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Disney’s Deal with Comcast May Be Why They Aren’t Going Global with Hulu

Stephanie Sengwe

Often times, when people speak about big streaming services within the U.S., up until recently, the top names sure to come up were Netflix, Amazon Prime Video, and Hulu. Since launching last November, Disney+ has found its way onto that list.

However, on the international stage, it seems Hulu doesn’t have as much pull as it does in the United States. Back in August, Disney announced they will be launching a new international streaming service under their Star brand. The service is expected to offer library content from the companyโ€™s wide-ranging brands such as ABC Studios, FOX Television, FX, Freeform, 20th Century Studios and Searchlight.

That Disney would launch a new service under Star and not Hulu raised some eyebrows as the latter is yet to expand internationally. Now a new report from Bloomberg is offering some insight into why that may be.

According to Bloomberg, Disney is currently trying to minimize adding value to Hulu due to the fact that they are in the process of aquiring Comcast’s share in the streaming service. Last year, Disney decided they were going to buy out Comcast’s one-third ownership share in Hulu.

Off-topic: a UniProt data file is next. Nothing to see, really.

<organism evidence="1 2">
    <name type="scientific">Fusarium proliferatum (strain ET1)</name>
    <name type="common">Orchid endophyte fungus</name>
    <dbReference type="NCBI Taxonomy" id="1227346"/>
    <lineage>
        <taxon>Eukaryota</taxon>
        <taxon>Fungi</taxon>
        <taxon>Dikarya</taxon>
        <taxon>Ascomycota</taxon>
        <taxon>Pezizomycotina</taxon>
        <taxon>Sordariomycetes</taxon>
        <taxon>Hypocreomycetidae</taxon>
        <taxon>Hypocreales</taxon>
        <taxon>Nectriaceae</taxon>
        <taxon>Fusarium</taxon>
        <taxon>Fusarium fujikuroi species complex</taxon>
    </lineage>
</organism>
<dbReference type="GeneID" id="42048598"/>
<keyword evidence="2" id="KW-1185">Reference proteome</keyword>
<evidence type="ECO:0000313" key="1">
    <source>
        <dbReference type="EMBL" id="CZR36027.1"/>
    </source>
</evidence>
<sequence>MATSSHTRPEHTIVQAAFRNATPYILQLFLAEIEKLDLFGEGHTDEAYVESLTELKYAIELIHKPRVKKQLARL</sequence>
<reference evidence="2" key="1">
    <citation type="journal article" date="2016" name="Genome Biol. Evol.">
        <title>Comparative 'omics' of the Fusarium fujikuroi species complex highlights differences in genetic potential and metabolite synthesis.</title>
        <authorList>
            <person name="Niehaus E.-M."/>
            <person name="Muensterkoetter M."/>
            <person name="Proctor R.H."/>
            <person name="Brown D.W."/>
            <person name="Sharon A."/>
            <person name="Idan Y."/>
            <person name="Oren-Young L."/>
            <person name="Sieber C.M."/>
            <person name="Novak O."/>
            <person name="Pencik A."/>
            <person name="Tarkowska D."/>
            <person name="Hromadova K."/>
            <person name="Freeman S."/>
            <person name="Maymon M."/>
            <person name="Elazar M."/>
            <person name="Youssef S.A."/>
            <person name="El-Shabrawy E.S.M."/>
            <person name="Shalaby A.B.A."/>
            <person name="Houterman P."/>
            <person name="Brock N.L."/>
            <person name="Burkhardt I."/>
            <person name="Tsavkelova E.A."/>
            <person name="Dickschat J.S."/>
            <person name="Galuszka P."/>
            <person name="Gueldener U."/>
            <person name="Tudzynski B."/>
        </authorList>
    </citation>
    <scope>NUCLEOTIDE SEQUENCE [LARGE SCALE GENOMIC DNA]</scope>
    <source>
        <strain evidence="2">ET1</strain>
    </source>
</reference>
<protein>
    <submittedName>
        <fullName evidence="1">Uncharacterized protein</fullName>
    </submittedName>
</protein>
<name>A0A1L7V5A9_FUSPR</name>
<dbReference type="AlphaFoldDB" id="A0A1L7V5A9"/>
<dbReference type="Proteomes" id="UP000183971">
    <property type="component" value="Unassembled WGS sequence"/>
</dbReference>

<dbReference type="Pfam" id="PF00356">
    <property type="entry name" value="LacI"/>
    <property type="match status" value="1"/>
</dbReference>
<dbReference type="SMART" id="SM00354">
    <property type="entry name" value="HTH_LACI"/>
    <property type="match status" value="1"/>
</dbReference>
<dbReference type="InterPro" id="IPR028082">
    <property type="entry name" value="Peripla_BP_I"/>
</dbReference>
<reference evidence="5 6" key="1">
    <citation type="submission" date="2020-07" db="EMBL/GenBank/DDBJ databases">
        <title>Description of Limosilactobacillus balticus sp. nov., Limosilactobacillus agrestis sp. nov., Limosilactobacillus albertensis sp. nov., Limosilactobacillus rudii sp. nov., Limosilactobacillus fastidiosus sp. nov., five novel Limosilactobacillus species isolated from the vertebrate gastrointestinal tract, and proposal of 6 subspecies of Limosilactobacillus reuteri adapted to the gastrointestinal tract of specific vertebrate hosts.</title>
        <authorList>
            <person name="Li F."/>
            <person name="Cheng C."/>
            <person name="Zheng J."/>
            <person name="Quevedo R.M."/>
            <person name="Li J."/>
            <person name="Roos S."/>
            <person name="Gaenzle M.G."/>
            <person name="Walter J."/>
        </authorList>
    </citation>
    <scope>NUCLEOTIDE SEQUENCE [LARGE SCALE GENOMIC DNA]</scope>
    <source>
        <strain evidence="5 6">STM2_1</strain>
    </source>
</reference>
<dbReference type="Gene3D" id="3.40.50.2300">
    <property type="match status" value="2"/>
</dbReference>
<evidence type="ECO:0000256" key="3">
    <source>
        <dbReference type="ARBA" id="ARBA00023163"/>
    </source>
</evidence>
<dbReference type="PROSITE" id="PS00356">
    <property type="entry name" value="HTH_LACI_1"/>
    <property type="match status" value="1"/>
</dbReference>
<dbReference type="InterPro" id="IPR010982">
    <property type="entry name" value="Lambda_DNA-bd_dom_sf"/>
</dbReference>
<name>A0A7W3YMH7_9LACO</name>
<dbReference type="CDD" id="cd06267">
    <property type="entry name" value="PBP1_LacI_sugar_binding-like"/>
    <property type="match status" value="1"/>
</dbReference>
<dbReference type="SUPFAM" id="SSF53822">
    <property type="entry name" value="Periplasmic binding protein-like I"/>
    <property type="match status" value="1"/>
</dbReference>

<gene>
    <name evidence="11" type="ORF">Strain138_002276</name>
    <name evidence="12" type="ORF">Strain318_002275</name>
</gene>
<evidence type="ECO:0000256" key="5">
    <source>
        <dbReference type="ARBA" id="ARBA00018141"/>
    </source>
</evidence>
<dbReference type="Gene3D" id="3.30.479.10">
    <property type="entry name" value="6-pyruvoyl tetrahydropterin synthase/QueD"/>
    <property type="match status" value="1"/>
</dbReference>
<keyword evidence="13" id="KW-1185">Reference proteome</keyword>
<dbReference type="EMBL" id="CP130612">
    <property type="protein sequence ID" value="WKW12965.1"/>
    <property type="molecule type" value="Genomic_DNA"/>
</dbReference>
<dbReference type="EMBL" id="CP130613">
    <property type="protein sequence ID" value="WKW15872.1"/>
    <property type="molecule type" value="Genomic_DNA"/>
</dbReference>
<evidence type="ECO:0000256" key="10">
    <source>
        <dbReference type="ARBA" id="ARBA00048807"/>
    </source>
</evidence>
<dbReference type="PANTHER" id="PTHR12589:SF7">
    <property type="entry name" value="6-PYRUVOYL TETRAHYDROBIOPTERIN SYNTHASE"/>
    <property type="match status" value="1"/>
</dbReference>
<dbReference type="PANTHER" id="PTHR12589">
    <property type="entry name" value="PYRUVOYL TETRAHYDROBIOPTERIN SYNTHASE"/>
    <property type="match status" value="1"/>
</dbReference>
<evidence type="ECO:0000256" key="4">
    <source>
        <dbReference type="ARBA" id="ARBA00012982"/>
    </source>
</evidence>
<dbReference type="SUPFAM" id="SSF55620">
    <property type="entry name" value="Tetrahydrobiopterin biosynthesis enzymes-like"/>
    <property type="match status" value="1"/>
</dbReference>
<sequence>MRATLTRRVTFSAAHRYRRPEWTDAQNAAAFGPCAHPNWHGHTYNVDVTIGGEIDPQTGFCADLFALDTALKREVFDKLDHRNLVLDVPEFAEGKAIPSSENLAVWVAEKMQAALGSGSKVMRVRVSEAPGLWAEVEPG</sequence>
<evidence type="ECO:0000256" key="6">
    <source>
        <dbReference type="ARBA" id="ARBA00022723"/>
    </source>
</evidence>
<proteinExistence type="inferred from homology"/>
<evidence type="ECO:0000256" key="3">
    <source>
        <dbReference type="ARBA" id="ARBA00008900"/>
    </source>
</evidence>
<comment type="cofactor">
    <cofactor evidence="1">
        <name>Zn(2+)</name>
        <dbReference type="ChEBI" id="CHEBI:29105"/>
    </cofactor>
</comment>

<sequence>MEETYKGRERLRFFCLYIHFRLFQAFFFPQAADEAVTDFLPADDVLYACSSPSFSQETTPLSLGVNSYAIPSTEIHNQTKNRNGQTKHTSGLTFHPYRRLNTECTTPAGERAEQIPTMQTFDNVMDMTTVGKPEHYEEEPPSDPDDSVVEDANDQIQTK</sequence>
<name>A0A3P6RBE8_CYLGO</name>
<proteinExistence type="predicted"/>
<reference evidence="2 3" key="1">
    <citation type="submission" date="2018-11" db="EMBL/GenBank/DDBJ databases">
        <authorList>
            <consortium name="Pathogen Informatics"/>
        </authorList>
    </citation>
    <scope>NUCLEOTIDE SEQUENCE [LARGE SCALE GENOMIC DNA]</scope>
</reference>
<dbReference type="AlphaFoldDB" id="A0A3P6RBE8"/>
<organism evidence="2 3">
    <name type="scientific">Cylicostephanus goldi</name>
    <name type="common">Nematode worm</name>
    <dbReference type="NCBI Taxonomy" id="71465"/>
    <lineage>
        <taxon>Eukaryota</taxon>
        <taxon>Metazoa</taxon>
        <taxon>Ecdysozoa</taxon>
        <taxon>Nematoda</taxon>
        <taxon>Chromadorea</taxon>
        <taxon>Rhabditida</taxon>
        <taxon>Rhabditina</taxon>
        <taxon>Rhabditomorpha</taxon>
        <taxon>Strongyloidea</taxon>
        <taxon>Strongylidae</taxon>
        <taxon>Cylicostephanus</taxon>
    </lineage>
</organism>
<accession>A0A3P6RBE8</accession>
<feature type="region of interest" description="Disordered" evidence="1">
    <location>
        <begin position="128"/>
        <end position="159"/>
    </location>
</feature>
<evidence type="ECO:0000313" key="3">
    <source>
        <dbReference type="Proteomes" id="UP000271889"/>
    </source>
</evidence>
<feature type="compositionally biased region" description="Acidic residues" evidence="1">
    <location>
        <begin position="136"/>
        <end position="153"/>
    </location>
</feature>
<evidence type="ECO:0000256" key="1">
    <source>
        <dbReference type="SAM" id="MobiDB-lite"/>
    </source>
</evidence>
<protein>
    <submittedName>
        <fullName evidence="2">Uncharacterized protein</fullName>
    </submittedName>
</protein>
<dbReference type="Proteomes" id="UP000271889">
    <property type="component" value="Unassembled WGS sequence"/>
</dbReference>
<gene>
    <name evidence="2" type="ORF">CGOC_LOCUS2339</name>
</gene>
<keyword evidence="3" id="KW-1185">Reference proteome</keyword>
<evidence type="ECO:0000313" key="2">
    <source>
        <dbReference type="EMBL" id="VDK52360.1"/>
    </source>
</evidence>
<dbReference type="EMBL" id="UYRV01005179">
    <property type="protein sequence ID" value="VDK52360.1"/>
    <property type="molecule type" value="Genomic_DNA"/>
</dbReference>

At the time, the final price was yet to be determined, however, Comcast’s third is worth no less than $9.2 billion, valuing the streaming service at $27B. However, should Disney decide to take the platform international, the value in Hulu could increase, meaning they would have shell out more dough to Comcast by the time the acquisition completes in 2024.

According to Bloomberg, the lack of an international presence isn’t for lack of trying from Hulu. Back in 2011, when the service was still a joint venture between Fox, NBCUniversal and Disney, the service tried its hand at international expansion and launched in Japan. However, though “Japanโ€™s insularity had frustrated many Western media companies…Huluโ€™s owners were reluctant to introduce the service in any region of the world where they operated major cable networks.”

The attempt failed as the service couldn’t get enough foothold, and Hulu Japan was sold to a local broadcaster.

Now, with Disney restructuring their company around direct-to-consumer offerings, Disney+ is the center of attention. While Hulu was reported to have reached 35.5 million subscribers in Disneyโ€™s Q3 2020 in August, Disney+ was at 60.5 million subscribers, merely nine months after its launch.

The two companies are linked however, as the two are bundled, along with ESPN+, as part of the Disney Bundle for $12.99 a month.